New communication technology
The pace of implementation across all three fields-trading, clearing and custody-is uncertain, however, since participants are likely to press ahead at different speeds. Yet to remain competitive, custodians must be able to take sudden surges in investment in their stride. And it is clear that developing the capacity to do so will lead to increased strains up front, as resource allocation planning tightens up.
The result is likely to be greater specialization, with a decrease in the number of traditional custody/clearing agents and the emergence of securities processing specialists dedicated to servicing other institutions. These specialists will give banks and brokers access to a European depository supplying all or part of the services needed for indirect participation using an approach similar to outsourcing of brokerage operations, with which they have established a direct link.
To succeed in this business, service providers will need at least two skills:
Expertise in the legal and fiscal environment of stocks traded, since these domains will remain nation-specific for a while even as other barriers crumble
The ability to adapt in-house resource organisation and allocation continuously to take into account changes in market structures and clients' needs.
By the same token, successful service providers will have versatile technology platforms able to deliver bespoke solutions to a variety of client profiles: global custodians dedicated to pension and mutual funds, private banking institutions and brokers.
The range of services on offer will be as competitive as possible and cover all cash and securities circuits in Europe: trade execution, clearing, fund transfer and cash management facilities.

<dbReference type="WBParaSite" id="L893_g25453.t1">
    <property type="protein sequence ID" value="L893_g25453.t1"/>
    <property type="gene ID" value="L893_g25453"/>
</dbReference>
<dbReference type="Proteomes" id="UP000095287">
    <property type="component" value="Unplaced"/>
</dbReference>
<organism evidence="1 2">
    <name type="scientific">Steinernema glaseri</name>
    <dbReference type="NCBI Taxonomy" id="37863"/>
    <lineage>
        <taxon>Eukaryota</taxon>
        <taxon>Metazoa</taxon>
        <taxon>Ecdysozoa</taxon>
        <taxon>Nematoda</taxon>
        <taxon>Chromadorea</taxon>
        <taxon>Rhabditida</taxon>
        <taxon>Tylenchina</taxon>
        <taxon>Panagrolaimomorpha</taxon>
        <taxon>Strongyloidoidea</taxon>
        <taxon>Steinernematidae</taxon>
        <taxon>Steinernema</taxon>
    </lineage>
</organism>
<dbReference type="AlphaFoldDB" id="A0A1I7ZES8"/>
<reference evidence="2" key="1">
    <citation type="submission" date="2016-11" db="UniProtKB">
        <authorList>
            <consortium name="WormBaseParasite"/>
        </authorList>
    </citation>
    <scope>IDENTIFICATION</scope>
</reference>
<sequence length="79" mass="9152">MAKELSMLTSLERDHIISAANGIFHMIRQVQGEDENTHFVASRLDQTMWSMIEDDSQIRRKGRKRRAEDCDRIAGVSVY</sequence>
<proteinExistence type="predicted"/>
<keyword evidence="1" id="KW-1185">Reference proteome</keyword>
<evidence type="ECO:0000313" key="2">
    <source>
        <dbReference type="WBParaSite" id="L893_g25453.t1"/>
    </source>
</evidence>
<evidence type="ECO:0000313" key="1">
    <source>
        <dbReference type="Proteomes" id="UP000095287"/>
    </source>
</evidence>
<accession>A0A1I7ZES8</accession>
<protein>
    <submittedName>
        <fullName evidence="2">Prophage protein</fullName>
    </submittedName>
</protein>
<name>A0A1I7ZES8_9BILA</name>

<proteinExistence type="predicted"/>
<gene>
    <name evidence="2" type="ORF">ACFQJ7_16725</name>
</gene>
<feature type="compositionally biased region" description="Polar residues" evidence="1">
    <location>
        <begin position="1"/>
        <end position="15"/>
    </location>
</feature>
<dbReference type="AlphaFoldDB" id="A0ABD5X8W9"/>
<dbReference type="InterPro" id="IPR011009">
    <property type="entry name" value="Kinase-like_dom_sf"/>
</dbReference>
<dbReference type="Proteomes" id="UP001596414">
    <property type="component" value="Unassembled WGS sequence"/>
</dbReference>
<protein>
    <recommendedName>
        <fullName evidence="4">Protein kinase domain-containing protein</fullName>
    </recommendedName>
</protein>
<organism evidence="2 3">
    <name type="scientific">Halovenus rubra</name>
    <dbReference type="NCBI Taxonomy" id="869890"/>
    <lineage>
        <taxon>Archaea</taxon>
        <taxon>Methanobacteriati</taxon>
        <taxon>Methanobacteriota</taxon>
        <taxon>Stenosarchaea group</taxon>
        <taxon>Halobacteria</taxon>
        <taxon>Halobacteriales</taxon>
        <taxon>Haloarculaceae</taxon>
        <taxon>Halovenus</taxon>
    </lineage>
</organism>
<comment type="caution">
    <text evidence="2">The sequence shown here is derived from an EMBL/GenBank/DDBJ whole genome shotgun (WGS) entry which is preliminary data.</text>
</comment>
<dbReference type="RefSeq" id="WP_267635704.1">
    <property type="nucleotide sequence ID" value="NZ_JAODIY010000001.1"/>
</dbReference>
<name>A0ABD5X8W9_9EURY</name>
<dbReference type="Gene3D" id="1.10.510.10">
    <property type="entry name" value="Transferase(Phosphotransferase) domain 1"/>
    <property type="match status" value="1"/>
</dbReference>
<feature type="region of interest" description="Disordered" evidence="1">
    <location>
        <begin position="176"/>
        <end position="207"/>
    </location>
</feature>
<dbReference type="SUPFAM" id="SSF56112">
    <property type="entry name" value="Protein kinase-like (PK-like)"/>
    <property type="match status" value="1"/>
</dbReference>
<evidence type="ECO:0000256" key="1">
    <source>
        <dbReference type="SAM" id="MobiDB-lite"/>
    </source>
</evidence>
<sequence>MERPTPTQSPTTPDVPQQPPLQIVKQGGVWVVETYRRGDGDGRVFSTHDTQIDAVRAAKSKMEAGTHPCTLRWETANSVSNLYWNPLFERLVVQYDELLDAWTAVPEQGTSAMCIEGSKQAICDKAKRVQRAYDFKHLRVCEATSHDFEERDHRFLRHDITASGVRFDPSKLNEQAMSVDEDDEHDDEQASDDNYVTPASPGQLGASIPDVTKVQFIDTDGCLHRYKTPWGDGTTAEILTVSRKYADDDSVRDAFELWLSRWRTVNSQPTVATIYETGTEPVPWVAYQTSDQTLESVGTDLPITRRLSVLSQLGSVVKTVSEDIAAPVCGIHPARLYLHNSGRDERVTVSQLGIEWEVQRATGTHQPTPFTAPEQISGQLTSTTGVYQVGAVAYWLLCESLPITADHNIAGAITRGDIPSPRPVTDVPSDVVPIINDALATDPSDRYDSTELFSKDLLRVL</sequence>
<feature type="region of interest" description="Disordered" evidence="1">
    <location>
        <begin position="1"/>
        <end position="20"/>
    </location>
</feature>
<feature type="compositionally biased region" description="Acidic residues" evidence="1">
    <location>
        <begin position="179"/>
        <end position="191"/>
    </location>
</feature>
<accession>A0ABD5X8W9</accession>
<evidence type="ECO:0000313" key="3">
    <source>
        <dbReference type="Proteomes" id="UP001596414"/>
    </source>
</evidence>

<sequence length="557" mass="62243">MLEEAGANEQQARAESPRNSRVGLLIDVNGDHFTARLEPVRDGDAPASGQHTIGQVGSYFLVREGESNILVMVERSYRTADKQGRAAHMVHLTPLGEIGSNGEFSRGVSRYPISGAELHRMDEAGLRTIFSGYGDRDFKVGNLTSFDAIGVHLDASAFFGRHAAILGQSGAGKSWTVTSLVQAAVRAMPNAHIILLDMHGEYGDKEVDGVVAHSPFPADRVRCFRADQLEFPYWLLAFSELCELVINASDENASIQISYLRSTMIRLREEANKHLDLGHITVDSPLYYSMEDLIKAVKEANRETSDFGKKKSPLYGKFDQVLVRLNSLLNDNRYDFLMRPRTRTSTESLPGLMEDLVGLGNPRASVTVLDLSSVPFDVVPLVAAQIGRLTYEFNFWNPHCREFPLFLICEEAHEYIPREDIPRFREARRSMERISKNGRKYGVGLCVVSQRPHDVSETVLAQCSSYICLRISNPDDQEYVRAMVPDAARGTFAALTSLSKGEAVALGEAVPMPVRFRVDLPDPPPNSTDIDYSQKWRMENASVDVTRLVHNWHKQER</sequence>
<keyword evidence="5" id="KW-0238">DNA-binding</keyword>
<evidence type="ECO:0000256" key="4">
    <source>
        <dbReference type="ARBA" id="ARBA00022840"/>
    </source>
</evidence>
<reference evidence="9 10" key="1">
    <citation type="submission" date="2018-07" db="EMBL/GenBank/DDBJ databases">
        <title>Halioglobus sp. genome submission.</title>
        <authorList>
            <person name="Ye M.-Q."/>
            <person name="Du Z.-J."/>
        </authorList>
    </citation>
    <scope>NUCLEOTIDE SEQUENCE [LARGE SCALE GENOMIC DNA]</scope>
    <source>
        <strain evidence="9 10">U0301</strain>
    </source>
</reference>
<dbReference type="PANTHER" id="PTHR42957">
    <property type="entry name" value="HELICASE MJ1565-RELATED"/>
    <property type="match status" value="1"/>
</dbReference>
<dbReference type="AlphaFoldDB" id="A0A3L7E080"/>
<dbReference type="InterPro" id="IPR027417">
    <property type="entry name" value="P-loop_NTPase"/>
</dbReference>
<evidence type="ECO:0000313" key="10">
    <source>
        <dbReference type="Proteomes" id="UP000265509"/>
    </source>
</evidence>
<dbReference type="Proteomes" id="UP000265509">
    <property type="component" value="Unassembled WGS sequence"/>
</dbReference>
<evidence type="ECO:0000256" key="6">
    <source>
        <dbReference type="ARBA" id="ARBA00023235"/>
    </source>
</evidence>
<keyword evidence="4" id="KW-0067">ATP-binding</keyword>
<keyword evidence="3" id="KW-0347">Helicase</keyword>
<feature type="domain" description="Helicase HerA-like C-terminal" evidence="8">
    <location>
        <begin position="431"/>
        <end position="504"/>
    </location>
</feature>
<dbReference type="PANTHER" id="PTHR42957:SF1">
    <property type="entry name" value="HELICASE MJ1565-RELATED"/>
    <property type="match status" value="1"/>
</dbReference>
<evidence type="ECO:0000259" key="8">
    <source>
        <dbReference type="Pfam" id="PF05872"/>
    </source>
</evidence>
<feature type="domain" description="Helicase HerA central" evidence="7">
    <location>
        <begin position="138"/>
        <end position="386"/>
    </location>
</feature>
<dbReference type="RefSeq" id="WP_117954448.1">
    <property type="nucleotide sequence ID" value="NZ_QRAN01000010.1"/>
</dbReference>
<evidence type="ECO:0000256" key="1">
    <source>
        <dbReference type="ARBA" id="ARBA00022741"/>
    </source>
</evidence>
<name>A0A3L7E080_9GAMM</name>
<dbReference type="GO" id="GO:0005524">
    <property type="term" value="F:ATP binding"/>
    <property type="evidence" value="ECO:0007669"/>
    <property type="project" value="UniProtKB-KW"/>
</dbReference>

CCF/NATEXIS BANQUES POPULAIRES
case in point
CCF's decision was driven by its analysis of trends shaping the European market, and of the level of investment required to remain profitable in the custody business.
Management came to the conclusion that the bank's operations were too small to generate the level of revenues-and thus resources-required to maintain service at the level expected by clients.
CCF's choice of Natexis Banques Populaires as partner was based the latter's acknowledged position as France's best-qualified expert in outsourcing services, including technology capable of delivering the service required by CCF.
For Natexis Banques Populaires, CCF was a perfect match for very similar reasons: based on the same analysis of future trends, it plans to use market leadership at home as a springboard for expansion in Europe. The acquisition of CCF's business in a spirit of partnership offered an excellent opportunity to strengthen its position in subcustody, where CCF was a reputed player.
In any event, CCF's operations and marketing teams have brought with them a sizeable client base and market expertise that can be used to shape Natexis Banques Populaire products and services to meet changes in the market.
by Jacques Blancard